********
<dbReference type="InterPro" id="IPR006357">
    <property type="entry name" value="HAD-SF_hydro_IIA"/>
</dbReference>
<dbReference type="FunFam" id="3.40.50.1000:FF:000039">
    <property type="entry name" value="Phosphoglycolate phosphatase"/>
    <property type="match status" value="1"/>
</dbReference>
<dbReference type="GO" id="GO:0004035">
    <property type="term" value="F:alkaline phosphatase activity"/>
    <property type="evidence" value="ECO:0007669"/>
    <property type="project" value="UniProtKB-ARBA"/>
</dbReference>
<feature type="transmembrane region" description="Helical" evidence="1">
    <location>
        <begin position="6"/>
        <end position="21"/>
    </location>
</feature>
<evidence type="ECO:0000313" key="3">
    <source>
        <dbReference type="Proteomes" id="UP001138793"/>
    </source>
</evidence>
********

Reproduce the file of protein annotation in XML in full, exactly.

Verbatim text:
<dbReference type="InterPro" id="IPR006357">
    <property type="entry name" value="HAD-SF_hydro_IIA"/>
</dbReference>
<dbReference type="FunFam" id="3.40.50.1000:FF:000039">
    <property type="entry name" value="Phosphoglycolate phosphatase"/>
    <property type="match status" value="1"/>
</dbReference>
<dbReference type="GO" id="GO:0004035">
    <property type="term" value="F:alkaline phosphatase activity"/>
    <property type="evidence" value="ECO:0007669"/>
    <property type="project" value="UniProtKB-ARBA"/>
</dbReference>
<feature type="transmembrane region" description="Helical" evidence="1">
    <location>
        <begin position="6"/>
        <end position="21"/>
    </location>
</feature>
<evidence type="ECO:0000313" key="3">
    <source>
        <dbReference type="Proteomes" id="UP001138793"/>
    </source>
</evidence>